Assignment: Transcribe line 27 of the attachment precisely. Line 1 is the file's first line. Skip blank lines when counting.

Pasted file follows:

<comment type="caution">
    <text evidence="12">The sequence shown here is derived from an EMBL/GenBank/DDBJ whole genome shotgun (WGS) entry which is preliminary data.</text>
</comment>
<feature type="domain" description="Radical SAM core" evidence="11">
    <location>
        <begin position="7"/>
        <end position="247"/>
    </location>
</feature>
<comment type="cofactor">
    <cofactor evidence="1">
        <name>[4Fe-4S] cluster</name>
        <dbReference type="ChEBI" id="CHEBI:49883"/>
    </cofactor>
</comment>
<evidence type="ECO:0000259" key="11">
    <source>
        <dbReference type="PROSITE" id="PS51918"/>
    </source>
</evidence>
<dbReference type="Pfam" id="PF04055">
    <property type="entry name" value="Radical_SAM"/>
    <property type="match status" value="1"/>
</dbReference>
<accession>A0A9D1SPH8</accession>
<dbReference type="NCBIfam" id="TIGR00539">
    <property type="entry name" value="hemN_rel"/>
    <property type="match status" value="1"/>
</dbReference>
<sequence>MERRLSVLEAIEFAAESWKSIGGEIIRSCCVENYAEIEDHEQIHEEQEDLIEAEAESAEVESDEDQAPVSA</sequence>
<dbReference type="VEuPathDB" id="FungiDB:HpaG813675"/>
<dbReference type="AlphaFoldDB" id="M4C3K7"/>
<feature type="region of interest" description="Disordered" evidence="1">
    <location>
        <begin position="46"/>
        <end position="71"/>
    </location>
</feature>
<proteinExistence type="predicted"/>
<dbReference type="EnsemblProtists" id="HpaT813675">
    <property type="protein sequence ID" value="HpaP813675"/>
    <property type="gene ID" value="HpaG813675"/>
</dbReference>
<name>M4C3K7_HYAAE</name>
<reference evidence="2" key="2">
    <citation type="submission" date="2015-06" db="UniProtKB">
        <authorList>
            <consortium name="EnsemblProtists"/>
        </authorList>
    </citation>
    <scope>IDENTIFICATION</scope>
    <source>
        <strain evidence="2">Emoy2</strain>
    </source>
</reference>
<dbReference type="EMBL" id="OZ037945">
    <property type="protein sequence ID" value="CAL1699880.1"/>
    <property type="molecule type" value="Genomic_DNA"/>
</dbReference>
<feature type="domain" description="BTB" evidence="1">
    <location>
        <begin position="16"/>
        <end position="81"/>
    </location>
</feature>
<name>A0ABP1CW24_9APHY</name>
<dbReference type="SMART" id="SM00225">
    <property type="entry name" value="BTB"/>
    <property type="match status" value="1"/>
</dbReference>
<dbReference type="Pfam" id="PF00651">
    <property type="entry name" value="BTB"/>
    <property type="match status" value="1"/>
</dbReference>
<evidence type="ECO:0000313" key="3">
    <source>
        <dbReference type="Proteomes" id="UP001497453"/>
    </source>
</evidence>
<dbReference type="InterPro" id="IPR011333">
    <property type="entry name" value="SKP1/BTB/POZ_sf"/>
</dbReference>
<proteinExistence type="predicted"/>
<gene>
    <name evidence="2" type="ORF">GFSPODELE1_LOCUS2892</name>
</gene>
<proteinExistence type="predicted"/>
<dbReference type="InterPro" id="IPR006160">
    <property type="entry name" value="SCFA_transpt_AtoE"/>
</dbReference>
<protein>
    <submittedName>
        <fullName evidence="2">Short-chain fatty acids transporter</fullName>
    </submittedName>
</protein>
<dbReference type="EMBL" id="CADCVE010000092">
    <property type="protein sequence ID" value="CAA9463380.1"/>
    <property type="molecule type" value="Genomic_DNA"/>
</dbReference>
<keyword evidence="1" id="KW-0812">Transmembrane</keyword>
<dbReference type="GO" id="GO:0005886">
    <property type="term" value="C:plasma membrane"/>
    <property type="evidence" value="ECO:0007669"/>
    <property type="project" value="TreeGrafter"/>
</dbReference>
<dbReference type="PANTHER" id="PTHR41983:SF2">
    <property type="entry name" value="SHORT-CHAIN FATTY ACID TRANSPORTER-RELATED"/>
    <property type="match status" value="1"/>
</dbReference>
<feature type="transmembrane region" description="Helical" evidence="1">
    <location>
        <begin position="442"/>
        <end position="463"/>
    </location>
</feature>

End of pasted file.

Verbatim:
    <property type="entry name" value="hemN_rel"/>